Regarding the capital expenditure for the renewable energy plans, Jain said, “So this capital expenditure of Rs 16,000 crore is now fully incurred and the PPAs have also been signed. The equipment has been ordered, construction is in full swing and commissioning of assets will begin from the last quarter of the current fiscal year, where we will commission nearly 200 megawatts and thereafter 250 to 300 megawatts each. quarter will be in service and will be brought into service and supplied to the network or consumers with whom we have linked the PPAs.

“When it comes to equity, as I mentioned last time, JSW Energy is the most under-leveraged balance sheet. Our debt to equity is less than 0.4 times and debt to EBITDA is less than 2 times the industry average of 2.50 times debt to equity and debt to EBITDA from 5.50 to 6 times. We are the only free cash flow company, generating Rs 2,200 crore of free cash, which will be used to expand this new capacity. Thus, all of the equity comes from internal adjustments. Also in the future, by increasing to 20 gigawatts by fiscal year 30, all equity will come from internal accruals, ”he said.

Meanwhile, regarding electricity demand, Kishore said, “Since the start of the fiscal year, there has been a 13% year-over-year growth in all demand for electricity. electricity in India and that’s a 3.2% growth if you compare it to the corresponding demand. base of FY20. In September, so far, the growth in electricity volume has been about 1% year-on-year. So the post COVID recovery is starting to moderate the base effect, which was observed until August 2021. “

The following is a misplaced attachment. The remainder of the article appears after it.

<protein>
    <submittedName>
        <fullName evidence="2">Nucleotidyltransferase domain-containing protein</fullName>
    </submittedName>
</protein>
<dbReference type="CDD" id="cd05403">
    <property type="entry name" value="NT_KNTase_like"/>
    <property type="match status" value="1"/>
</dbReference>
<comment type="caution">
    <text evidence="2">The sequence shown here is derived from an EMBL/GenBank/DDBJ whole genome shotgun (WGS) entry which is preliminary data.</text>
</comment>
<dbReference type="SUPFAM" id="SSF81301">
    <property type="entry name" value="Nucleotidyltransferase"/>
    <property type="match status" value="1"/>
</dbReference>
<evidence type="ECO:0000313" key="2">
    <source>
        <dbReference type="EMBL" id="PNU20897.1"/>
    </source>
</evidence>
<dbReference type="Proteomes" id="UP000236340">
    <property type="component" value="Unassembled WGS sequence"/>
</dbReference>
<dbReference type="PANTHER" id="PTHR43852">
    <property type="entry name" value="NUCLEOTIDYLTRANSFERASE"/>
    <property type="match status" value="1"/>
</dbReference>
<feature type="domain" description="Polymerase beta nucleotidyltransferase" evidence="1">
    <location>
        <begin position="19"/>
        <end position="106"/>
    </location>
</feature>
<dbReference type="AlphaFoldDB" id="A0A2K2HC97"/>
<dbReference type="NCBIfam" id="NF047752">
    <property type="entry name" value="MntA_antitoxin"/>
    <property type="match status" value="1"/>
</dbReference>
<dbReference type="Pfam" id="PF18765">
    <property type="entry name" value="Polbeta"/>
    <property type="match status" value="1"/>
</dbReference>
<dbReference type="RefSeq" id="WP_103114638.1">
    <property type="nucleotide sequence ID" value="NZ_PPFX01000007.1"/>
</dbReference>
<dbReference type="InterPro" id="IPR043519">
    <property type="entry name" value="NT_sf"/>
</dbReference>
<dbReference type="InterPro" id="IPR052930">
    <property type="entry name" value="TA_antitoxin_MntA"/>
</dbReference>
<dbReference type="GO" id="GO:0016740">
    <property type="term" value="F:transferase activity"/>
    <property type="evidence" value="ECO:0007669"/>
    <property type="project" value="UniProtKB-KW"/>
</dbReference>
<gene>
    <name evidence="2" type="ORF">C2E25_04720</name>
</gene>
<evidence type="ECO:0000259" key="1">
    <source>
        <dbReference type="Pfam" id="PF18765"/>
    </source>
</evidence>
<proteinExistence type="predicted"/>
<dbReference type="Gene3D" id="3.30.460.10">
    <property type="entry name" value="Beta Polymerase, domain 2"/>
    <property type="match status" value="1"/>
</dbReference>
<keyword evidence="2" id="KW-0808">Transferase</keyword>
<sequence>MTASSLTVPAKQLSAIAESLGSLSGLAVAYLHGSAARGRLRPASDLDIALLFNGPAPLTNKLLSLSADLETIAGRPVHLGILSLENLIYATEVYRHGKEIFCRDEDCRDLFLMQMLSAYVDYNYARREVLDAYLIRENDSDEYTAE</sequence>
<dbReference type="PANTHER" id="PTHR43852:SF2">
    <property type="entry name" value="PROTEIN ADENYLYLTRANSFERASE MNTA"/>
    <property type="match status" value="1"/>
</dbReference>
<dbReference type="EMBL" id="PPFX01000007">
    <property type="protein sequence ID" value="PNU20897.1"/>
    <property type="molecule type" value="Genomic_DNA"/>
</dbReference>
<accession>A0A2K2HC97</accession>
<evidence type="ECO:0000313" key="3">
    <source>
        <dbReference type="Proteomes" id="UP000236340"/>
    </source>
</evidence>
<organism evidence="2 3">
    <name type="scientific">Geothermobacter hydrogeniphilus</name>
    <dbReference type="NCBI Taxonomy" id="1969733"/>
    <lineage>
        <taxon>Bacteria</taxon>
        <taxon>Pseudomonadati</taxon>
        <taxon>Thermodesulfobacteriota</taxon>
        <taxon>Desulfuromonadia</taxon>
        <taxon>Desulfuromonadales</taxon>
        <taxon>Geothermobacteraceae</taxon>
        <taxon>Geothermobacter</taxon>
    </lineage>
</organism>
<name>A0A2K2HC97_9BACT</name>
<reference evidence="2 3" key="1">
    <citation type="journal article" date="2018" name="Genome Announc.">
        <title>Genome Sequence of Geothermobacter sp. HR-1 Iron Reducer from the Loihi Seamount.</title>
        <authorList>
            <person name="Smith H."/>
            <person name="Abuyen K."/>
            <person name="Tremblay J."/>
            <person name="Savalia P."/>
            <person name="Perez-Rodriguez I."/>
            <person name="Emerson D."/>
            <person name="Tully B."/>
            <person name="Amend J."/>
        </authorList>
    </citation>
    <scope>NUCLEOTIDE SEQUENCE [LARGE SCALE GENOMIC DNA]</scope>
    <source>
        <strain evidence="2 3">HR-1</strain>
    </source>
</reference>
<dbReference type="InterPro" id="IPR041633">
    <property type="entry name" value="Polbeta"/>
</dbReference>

“So I would say that just looking at the next two years, despite the target of 450 gigawatts until 2030, which is the revision of the 175 gigawatt target that we had until 2022 and our current installed renewable capacity. 100 gigawatts, the key determinant here would be that, after the COVID base effect, do we maintain an increase in demand for electricity of, say, 5.50 to 6 percent more. 5% demand that you have observed in the country over the last decade will not be enough to justify an addition of 35 gigawatts per year until 2030 to reach 450 gigawatts. Perhaps a growth of 5 to 5, 50 percent is just going to justify an addition of 15 to 20 gigawatts per year.

Regarding the best stock picks, Kishore said, “A variety of industry players, starting with NTPC, Tata Power, JSW Energy, Adani Green, as well as other places that are not listed as ReNew Power, announced significant capacity increase targets. I would even say that companies like RIL will allow many capacity additions in renewable energies.

For a full interview, watch the accompanying video.

Disclaimer: Network18, the parent company of CNBCTV18.com, is controlled by Independent Media Trust, of which Reliance Industries is the sole beneficiary.